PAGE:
The wedding comprised three ceremonies: A Viking ceremony (pictured), a secular ceremony, and an orthodox ceremony in a very small church with beautiful singing, cake, wine, and a lot of laughter as Romanian priests tried to pronounce Norwegian names.
My father’s aunt always said “life comes in lumps.” 2015 was for me yet another example of this being the truth.
The year started with the passing of my paternal grandmother and a sudden trip to Denmark and Norway for her funeral. It was a somber but wonderful time of reacquaintances with family and friends and the celebration of a long and eventful life.
In April I was woken at 6am by my phone ringing non-stop. It was friends from the east coast telling me LinkedIn had bought Lynda.com, so now I suddenly worked for one of the largest social media companies in the world.
In May, Angela and I embarked on a trip criss-crossing the United States to attend and speak at conferences in Boston, New York City, Carpinteria, and Miami. By the end of the month-long trek I had acquired what my doctor described as “stress-induced shingles.” All I’ll say is the Norwegian word for this disease, helvetesild or “hell’s fire” is an accurate description.
My official enrollment as a LinkedIn employee happened on the 30th of August, and life went on as normal.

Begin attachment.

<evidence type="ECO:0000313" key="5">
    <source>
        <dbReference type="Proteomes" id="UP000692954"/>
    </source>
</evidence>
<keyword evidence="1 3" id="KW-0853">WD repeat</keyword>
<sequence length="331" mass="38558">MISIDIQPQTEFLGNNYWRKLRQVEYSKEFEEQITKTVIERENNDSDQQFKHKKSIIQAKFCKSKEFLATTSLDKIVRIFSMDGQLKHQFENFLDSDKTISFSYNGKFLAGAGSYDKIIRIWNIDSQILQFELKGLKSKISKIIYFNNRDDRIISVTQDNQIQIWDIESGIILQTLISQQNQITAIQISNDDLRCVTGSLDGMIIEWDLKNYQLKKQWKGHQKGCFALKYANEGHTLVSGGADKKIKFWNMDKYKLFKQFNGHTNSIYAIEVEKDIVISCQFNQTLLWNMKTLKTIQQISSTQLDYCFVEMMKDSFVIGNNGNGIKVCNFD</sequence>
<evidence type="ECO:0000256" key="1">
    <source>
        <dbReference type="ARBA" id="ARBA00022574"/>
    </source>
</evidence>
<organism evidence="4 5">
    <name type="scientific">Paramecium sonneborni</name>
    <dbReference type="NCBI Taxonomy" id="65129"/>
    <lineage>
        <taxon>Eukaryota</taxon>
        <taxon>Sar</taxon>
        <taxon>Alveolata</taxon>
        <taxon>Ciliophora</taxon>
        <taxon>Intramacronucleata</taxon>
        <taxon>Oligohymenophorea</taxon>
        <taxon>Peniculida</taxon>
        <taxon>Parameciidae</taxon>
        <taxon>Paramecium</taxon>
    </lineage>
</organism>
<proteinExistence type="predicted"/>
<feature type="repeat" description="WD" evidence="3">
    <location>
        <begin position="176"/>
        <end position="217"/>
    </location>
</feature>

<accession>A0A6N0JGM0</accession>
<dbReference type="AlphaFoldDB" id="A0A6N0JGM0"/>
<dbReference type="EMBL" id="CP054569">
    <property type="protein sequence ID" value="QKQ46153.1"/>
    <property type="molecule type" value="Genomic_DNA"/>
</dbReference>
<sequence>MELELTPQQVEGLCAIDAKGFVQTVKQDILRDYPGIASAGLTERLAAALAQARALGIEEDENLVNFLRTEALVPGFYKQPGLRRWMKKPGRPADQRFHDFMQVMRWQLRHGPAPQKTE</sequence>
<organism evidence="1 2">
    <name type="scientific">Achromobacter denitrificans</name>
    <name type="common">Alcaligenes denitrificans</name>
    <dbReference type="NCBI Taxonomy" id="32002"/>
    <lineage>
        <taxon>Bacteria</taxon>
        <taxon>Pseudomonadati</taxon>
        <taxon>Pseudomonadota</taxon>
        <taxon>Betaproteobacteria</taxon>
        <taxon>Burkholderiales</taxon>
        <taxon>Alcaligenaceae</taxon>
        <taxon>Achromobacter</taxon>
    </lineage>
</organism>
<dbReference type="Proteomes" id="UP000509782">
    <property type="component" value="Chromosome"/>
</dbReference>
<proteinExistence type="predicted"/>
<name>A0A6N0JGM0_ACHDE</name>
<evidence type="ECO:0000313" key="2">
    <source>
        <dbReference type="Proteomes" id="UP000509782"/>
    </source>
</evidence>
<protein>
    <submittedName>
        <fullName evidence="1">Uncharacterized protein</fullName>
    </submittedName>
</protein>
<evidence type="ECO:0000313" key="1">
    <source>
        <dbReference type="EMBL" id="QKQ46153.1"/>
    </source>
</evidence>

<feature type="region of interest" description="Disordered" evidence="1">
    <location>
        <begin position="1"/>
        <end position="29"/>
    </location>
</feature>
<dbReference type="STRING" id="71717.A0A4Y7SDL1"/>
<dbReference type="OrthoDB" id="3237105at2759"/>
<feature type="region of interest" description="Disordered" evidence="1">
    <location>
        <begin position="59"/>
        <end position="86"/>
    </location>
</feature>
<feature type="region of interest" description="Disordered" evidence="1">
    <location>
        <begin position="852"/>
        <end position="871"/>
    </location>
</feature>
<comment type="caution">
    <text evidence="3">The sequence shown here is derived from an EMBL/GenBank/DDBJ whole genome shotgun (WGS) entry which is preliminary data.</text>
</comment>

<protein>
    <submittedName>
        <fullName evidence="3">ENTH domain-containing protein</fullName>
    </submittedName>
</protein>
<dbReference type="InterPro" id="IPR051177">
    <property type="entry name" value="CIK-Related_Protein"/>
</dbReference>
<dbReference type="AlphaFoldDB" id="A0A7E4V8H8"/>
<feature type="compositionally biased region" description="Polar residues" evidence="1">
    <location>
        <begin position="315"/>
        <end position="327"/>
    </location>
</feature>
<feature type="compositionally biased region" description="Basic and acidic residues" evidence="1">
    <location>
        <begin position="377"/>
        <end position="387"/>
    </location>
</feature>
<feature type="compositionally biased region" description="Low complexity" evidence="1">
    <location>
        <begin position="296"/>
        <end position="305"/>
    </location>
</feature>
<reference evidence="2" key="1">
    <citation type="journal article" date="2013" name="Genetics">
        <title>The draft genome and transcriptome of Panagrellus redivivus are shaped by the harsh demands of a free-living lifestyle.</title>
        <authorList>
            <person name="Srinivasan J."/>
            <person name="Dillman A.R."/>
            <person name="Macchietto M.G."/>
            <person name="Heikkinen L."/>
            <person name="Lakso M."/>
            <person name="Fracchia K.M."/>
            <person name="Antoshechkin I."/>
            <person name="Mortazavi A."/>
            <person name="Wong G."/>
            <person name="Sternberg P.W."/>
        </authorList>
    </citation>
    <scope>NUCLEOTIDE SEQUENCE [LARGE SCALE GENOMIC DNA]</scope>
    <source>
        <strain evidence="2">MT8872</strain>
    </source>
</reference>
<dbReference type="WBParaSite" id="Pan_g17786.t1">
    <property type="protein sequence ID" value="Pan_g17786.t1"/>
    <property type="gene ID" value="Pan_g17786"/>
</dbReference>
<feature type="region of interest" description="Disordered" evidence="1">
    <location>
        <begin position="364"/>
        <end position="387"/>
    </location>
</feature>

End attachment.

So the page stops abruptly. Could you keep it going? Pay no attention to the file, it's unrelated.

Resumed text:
I don’t think anything changes a person as much as having a child. In 2016 our son Leo arrived, 6 weeks prematurely, and the first three weeks of his life were spent at the hospital neonatal intensive care unit. Angela and I had been on an extended trip to Vienna, Austria for a conference just weeks earlier and after an extremely stressful day involving two different car accidents caused by first a careless driver and then a careless bicyclist, her water broke. The next week was spent at the hospital before Leo arrived screaming out in objection to the lack of “fast music” in the birthing suite on a sunny Saturday morning. We were lucky: The Canadian health care system is impeccable when it comes to treating mothers and babies, and our every need in this difficult time was met and exceeded. We lived in a cocoon as our son gathered strength and checked more and more of the boxes for early release, and after 3 weeks, still 3 weeks before his due date, we suddenly had him in our car and were driving home.